According to John Hansen, Vice President, HCM Product Management, JAPAC at Oracle, HR continues to re-contextualize its role within the organization, and to look at the HR function from the perspective of the needs of the organization.
HR needs to understand its role and priorities from the perspective of business goals, by asking the question “How does this company succeed”?
The conversation around shifting HR from a transactional to strategic business function has been going on for two decades already, and for many organizations, has already progressed through the introduction of new service-delivery models (such as shared services, centers of excellence and embedded HR specialists), the adoption of new talent-centric HR technology, the outsourcing of selected business processes, and the introduction of metrics to try to better define the business impact/value of the HR function.
Today, we focus on HR playing a role as a business partner, where it will be involved in discussions around how to increase revenue and reduce cost, identify/attract/retain talent, and create the most productive and innovative workplace possible. We have re-contextualized the HR convention, to look at HR from the perspective of the needs of the organisation. What this means is that we seek to understand and engage in the business, and based on the challenges and opportunities each organization is confronted with, shape the priorities and actions of the HR function. We then look at HR challenges from the perspective of the business goals, by asking the question “How does this company succeed?”, and “How can HR contribute to this success?”
As we transform our HR business function to provide a platform for supporting the ongoing success of our respective organizations, HR needs to pay attention to these three aspects of its role:
- Understand business context: HR needs to be in tune with the needs of its organization. HR managers need to know the challenges the business faces as well as having the ability to realize the opportunities provided by this rapidly changing VUCA environment (VUCA stands for volatile, uncertain, complex and ambiguous). It means we can’t take another 20 years to create an agile and flexible support platform to help our organizations respond to market disruptions.
- Account for talent dynamics: In this connected, Information Age, communication goes beyond physical boundaries. We can find and manage talent across borders and boundaries. The products and services of companies, too, are available globally. Much depends on our ability to choose and leverage the right people across geographies. We are in the midst of the knowledge-based economy, and are more aware of what kind of people and talent we need. However, we need to operate in a talent-scarce marketplace, where building your own talent and/or buying it will still not provide the talent needed by the organization. And these constraints are amplified by the challenge of managing a multi-generational workforce, and retaining the best talent in a fluid and dynamic talent market.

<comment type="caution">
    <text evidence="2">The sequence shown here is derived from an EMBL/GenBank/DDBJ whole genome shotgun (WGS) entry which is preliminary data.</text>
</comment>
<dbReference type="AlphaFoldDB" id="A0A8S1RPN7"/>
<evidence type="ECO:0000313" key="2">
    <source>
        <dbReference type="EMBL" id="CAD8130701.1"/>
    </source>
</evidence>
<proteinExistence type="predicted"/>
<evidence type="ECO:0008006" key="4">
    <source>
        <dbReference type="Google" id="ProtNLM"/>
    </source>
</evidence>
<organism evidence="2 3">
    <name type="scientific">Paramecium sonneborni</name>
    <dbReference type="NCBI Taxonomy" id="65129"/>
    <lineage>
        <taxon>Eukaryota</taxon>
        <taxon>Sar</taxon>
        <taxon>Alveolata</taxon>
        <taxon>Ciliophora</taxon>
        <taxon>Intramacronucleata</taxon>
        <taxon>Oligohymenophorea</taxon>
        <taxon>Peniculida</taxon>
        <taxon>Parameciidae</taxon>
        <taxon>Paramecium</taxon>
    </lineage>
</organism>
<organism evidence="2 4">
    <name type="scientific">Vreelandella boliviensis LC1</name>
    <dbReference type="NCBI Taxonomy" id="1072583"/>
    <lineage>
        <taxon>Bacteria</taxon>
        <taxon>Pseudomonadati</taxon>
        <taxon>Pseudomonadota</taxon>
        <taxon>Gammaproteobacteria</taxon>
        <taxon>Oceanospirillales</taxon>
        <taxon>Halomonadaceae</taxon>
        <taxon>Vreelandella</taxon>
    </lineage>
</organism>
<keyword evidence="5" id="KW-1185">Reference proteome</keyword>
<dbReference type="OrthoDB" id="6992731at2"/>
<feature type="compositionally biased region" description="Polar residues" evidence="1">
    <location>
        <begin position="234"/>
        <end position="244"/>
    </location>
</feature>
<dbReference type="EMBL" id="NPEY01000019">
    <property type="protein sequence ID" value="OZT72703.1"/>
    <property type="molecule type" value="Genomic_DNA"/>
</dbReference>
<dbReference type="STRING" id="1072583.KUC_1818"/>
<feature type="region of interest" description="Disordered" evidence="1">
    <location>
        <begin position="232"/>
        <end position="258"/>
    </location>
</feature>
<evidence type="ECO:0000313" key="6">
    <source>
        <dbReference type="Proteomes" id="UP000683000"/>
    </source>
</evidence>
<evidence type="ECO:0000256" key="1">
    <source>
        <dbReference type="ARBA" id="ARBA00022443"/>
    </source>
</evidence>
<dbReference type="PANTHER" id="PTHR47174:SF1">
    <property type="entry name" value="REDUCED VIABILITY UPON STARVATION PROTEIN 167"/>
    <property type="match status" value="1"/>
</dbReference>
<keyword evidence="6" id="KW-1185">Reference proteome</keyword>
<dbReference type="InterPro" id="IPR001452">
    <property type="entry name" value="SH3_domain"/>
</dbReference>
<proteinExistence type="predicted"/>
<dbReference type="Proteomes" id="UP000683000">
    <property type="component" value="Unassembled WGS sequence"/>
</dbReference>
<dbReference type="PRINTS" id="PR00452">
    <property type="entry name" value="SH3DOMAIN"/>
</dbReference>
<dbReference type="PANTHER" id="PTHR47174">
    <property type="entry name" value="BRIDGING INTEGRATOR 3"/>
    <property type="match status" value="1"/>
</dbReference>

- Make use of analytics: One of the key roles of HR is to develop and leverage deep insight into the workforce. We acknowledge that managing people is a complex responsibility, and providing HR practitioners with analytical tools doesn’t just help them to understand the past or present behaviours of the workforce, but also to make predictions onthis behavior in the future. Using sophisticated data-mining technologies, HR can utilize the recorded behaviors of the workforce in the past, and project this into the future, to understand what HR management issues may arise. Then, using the latest generation of predictive tools, HR can model changes to the workforce and workplace, and upon deciding on the optimum course of action, put these actions in place to avert HR issues and optimize positive HR outcomes.
Organizations are re-engineering their HR processes to meet the fast-evolving corporate landscape. For instance, organisations are evaluating the utility and value of traditional performance management processes, and moving toward more rapid goal-setting and feedback cycles, while acknowledging the increasing value of network contributors as well as individual contributors to business unit outcomes. This focus on true business contribution and outcomes will bring HR closer to the Board and C-level executives in each organization, and will allow HR to play a truly strategic role in each organization’s success.
*An interview on this topic first appeared on Live Mint.com